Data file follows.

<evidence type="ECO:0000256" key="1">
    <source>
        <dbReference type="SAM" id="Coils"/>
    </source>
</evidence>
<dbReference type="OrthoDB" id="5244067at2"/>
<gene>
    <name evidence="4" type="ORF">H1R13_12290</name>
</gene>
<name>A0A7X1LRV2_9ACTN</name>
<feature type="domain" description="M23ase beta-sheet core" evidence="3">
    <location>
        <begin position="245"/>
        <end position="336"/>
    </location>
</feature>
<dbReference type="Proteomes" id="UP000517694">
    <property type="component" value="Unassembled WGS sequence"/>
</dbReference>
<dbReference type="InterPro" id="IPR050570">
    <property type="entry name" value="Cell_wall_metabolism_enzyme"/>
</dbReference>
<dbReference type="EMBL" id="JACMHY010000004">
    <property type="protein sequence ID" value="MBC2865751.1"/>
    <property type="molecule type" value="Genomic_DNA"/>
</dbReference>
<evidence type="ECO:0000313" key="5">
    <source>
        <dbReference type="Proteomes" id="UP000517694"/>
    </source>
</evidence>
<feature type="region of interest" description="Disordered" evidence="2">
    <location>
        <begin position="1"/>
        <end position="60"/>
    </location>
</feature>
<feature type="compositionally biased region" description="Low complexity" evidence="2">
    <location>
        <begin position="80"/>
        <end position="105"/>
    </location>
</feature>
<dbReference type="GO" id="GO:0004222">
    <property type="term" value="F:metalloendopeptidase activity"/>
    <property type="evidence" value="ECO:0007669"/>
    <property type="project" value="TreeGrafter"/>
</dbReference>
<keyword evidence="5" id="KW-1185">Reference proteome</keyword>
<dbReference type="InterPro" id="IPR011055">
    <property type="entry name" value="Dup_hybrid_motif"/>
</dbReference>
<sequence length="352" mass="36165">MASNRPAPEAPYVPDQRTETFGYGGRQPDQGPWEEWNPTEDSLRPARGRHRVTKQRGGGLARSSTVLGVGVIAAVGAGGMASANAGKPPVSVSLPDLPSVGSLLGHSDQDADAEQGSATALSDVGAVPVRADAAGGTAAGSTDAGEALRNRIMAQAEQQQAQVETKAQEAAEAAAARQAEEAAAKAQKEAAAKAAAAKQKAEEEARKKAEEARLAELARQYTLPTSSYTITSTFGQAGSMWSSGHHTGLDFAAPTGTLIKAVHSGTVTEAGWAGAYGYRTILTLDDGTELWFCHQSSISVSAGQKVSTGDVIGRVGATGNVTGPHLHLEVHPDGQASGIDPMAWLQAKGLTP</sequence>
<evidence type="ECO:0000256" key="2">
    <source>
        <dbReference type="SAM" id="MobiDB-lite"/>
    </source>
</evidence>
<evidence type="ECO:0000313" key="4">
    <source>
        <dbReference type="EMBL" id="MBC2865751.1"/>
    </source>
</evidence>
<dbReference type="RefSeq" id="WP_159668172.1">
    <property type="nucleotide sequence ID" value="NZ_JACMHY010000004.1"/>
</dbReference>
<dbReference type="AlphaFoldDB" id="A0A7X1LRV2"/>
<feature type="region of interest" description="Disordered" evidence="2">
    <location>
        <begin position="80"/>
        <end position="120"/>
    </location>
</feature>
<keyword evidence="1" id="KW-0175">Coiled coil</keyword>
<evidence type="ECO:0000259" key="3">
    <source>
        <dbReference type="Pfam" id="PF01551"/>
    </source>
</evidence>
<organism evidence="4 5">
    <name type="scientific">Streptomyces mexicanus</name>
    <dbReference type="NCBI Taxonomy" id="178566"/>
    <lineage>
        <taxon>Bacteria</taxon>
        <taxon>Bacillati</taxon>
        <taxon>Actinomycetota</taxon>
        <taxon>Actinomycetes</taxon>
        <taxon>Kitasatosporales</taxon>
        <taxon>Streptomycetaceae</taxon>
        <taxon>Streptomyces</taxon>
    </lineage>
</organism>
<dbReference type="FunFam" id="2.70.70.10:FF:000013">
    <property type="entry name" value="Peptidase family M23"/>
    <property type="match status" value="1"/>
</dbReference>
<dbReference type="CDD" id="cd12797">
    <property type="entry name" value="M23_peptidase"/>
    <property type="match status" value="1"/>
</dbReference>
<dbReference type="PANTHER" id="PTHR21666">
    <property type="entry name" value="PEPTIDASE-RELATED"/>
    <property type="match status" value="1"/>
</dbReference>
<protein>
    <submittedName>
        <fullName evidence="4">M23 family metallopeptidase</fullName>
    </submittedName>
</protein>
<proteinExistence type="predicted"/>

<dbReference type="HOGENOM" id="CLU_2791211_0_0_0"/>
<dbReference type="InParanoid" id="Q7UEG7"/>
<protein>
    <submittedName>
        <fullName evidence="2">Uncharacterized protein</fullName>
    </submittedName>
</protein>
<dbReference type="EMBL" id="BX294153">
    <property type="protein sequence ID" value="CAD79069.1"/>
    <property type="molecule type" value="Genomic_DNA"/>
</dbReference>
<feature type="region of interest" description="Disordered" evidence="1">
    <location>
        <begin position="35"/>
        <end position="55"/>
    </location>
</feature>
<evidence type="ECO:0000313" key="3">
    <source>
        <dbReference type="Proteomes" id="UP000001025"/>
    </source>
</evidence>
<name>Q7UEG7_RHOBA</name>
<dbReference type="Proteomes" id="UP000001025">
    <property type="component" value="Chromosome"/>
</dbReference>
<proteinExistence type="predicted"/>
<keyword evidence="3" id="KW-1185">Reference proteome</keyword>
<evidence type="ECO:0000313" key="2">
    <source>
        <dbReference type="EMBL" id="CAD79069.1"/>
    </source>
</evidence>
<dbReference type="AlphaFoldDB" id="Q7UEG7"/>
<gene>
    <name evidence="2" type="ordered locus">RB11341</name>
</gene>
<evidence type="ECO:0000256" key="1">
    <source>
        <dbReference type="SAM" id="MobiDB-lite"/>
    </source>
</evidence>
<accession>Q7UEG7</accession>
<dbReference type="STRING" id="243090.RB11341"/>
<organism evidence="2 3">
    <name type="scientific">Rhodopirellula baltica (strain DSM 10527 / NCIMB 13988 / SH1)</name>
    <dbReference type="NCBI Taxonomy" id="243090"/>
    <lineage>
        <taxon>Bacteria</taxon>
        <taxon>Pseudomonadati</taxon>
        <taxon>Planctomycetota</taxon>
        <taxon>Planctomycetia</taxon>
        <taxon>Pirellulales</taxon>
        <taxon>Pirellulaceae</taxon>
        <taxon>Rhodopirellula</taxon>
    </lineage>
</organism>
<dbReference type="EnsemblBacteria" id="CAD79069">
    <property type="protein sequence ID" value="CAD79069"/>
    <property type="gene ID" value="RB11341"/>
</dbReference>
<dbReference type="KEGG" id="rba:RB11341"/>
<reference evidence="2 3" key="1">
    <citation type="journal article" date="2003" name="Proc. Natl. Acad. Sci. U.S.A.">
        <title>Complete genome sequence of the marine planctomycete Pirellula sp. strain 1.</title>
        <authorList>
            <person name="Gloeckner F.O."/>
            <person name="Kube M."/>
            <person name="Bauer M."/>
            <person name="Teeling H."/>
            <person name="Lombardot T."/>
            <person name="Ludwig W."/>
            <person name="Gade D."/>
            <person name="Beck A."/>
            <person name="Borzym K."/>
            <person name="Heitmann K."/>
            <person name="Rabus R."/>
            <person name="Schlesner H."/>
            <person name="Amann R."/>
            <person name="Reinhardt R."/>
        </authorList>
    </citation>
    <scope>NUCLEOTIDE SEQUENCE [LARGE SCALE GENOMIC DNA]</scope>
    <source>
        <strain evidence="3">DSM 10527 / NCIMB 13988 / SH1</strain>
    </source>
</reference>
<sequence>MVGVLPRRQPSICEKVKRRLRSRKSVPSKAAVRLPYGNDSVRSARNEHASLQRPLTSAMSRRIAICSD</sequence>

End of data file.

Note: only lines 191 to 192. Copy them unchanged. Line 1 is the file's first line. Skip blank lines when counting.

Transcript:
        </authorList>
    </citation>